Earth Imaging Journal: Remote Sensing, Satellite Images, Satellite Imagery
Breaking News
Quantum Spatial Streamlines Access to Oregon’s High Resolution Imagery on New Online Portal
PORTLAND, Ore.- Quantum Spatial, Inc. (QSI), the nation’s largest...
Esri Releases Ready-to-Use US Census Bureau Data in ArcGIS Living Atlas
REDLANDS, Calif.- Esri, the global leader in location intelligence,...
XYO Network Headed to Space – Definitive Agreement Executed to Bring XYO Into Orbit With Launch of Blockchain Satellite on SpaceX Falcon 9
SAN DIEGO - XYO Network, the technology that bridges...
Accela Announces Experienced Technology Leader Gary Kovacs as CEO
SAN RAMON, Calif.- Accela, the leading provider of cloud-based solutions...
EagleView Remains Front Runner in Aerial Imagery with Acquisition of Spookfish
Bothell, WA  – EagleView, the leading provider of high-resolution...

Astronaut Luca Parmitano is shown here with his camera inside the cupola on the International Space Station.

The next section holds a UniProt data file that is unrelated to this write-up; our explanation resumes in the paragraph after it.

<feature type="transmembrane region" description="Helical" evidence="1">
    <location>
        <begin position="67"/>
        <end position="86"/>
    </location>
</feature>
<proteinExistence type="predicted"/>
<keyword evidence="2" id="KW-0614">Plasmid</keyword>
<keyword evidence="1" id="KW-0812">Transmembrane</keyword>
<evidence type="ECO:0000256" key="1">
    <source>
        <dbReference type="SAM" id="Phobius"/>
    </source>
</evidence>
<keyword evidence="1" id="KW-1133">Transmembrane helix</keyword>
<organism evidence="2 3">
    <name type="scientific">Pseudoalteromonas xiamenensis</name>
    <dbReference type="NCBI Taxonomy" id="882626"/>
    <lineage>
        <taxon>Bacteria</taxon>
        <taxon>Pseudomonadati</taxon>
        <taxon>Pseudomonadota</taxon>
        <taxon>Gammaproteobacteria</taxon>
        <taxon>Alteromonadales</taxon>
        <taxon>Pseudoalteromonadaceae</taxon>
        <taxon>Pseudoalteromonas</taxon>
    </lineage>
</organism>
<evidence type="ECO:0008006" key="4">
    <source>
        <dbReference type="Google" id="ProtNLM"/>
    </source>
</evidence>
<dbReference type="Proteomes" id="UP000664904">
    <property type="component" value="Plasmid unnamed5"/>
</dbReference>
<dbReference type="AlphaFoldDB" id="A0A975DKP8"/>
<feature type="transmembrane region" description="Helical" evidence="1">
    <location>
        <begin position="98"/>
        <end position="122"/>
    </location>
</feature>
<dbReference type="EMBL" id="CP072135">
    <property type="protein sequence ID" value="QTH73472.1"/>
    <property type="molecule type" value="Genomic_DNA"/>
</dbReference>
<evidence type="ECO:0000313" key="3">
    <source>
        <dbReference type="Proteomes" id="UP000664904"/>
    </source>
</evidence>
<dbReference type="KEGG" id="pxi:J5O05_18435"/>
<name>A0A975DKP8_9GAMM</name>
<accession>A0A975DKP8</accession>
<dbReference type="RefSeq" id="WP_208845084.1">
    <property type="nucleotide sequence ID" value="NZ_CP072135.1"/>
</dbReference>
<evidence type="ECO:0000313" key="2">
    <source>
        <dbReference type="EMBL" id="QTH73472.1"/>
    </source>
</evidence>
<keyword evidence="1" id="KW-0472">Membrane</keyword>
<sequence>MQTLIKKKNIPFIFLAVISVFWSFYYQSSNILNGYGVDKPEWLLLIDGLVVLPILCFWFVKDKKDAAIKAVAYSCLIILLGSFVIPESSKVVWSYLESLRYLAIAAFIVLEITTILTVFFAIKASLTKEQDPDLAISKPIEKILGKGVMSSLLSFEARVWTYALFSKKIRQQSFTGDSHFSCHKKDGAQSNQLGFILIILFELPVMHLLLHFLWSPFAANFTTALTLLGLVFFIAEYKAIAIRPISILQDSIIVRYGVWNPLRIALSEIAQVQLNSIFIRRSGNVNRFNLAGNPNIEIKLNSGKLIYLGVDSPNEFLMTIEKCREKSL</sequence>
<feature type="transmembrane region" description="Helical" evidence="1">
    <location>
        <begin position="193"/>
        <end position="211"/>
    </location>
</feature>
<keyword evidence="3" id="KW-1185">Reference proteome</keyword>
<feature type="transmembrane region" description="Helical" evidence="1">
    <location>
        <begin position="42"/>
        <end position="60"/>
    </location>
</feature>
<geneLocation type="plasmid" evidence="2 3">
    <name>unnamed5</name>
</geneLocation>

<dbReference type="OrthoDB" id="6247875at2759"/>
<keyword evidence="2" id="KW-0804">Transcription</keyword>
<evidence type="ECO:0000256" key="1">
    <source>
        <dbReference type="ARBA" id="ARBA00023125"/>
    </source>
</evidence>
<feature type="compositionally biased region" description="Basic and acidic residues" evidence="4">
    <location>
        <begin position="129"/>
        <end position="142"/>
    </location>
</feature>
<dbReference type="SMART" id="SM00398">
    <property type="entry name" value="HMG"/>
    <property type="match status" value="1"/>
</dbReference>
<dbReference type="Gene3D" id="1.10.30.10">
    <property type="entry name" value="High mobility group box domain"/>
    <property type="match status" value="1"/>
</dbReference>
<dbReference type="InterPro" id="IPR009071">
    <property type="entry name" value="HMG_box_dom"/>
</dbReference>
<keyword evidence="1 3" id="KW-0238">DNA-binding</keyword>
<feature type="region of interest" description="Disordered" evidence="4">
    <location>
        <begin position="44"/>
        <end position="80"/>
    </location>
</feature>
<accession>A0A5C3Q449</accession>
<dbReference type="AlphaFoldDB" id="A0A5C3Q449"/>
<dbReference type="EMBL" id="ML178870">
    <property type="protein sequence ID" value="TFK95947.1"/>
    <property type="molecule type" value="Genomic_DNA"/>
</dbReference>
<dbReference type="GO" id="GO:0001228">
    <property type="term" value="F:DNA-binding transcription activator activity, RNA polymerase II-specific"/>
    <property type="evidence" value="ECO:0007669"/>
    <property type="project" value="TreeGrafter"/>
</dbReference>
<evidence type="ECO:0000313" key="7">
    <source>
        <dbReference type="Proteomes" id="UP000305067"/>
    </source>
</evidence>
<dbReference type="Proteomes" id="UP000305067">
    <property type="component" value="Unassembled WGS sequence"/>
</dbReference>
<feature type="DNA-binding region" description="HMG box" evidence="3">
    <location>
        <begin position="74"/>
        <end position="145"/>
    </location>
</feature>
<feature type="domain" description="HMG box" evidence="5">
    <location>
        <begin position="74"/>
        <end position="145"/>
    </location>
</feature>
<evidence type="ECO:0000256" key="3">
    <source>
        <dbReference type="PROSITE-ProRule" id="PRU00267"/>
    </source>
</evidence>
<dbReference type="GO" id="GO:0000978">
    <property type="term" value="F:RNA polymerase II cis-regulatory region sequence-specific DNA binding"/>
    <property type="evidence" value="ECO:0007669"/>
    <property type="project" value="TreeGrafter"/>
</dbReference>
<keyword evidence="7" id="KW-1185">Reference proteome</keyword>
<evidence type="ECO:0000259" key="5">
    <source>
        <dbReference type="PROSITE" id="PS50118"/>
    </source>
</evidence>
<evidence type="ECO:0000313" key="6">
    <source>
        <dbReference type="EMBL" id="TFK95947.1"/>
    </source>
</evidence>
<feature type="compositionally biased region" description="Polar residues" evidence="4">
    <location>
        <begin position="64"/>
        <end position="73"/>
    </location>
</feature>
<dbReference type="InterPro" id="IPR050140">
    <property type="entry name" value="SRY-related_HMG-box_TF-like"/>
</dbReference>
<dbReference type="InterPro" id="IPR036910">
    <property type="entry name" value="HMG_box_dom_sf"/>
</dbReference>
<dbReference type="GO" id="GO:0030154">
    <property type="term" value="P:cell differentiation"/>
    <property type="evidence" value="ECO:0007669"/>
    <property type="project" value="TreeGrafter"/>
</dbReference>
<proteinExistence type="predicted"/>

More than 230 miles above Earth, aboard the International Space Station, is a seven-window observatory module called the Cupola—the largest window in space.

That's where Italian astronaut Luca Parmitano spends time taking photos of Earth. From the cupola, Parmitano photographs the abstract patterns of the planet below: remnants of a meteor impact crater in Africa, threads of wild green rivers in the Andes and calculated intersections of a North American city.

Of all the things he's photographed, Parmitano says the most surprising thing he's seen is a rare weather phenomenon called noctilucent clouds.

"They look incredibly ethereal and fragile," he writes. "Pictures only convey a dim view of their beauty."

Image courtesy of ESA/NASA.

Read the full story.

Comments are closed.